When you see me passing
It ought to make you proud.
I say,
It’s in the click of my heels,
The bend of my hair,
The palm of my hand,
The need of my care,
‘Cause I’m a woman
Phenomenally.
Phenomenal woman,
That’s me.

 

from And Still I Rise by Maya Angelou
copyright © 1978 by Maya Angelou.

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Love is a creative essence. Love is divine. Love is active. Love is feminine.

The concept of femininity

 The Austrian writer Ingeborg Bachmann represents the German voice in the quest for answers to questions about feminine identity and the feminine voice amid what both she and Luce Irigaray, her French contemporary[1], see as a dominant male discourse. Through an analysis of the interplay between their distinct discourses, it is possible to tease out a precise definition of the feminine essence.

 Bachmann rigorously challenges the idea of a precise and absolute definition or expression of the essence of the self. In this context, she dissects the concept of a literary self and traces its authenticity as a reflection of a true essence of the self; she considers the validity of a literary or perhaps artificial expression of an author’s “true” self by analysing the correlation between a true self and a literary expression of this self. Bachmann springs from this pool of questions to a more particular reflection on femininity, and thereby raises critical questions concerning the essence and the expression of the feminine self. She reflects on how this particular self may find expression in a world perceived as dominantly patriarchal.

 Ingeborg Bachmann’s discussion of the self as manifested in poetry, and of the relationship between the actual essence of the self and its literary representation, is to be found in her lecture entitled ‘Das schreibende Ich[2]’. (The writing Self)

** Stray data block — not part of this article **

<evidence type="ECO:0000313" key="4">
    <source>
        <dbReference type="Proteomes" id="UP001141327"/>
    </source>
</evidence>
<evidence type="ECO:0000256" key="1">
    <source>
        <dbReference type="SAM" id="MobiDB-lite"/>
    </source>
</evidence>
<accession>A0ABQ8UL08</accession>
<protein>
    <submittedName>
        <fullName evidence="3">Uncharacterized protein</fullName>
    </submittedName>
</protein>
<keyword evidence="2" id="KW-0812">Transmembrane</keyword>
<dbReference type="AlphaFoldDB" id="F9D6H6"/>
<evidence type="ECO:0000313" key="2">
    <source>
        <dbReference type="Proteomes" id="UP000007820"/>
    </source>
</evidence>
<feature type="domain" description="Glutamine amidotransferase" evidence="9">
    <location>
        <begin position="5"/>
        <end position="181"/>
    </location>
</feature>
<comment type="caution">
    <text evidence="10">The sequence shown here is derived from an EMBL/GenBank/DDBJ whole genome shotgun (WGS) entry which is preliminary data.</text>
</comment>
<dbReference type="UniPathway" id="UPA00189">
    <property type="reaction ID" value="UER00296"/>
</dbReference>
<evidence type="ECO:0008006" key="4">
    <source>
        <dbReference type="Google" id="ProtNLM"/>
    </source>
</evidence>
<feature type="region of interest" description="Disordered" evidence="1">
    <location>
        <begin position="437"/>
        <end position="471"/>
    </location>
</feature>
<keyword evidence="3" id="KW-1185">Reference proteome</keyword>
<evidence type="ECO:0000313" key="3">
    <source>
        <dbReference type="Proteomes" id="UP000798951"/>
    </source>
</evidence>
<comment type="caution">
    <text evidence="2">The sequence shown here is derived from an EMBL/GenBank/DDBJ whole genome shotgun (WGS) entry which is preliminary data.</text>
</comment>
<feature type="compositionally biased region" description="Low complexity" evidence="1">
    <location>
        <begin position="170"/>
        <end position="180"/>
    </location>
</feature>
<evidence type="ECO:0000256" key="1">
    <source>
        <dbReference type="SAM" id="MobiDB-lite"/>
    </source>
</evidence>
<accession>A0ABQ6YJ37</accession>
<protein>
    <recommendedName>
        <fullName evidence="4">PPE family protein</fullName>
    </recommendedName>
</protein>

Bachmann begins by questioning to what extent the self, “Ich” (Self), is a direct and true representation of the author’s essence “ohne Verstellung[3]” (without displacement), and concludes that a literary manifestation of this “ich” (self), is not necessarily a direct expression of the nature of the creator of a text. She refers to “die Interferenzen zwischen Autor und ich[4]” (the interferences between the author and the self), which are sometimes present, and states that on the other hand with some authors, there is no “Trennungsstrich[5]” (hyphen) between the author and “das schreibende Ich” (the writing Self). By illustrating the problematic, multifaceted nature of interpretation of the literary representation of the self, Bachmann reveals the multiplicity of the voices and hence the differentiated authority inherent in this self: “meine ich, dass es da viele Ich gibt und über Ich keine Einigung—als sollte es keine Einigung geben über den Menschen, sondern nur immer neue Entwürfe[6].” (I believe, there are many selves and no unification – therefore, there should be unification amongst humans, in place of that there should always be new designs)

 Bachmann highlights the significance of the assertion of this self in the process of human development. She perceives words, and literary or poetic assertion, to be paramount in the growth and progression of human evolution, particularly in the definition and affirmation of the self. She describes speaking in paradoxical terms as: “ein Schritt zum Schweigen, zum Ende des Wahns, des Wahns, sprechen zu müssen und es nicht zu können[7].” (a step towards silence, towards the end of the delusion, the delusion that we have to speak and cannot speak)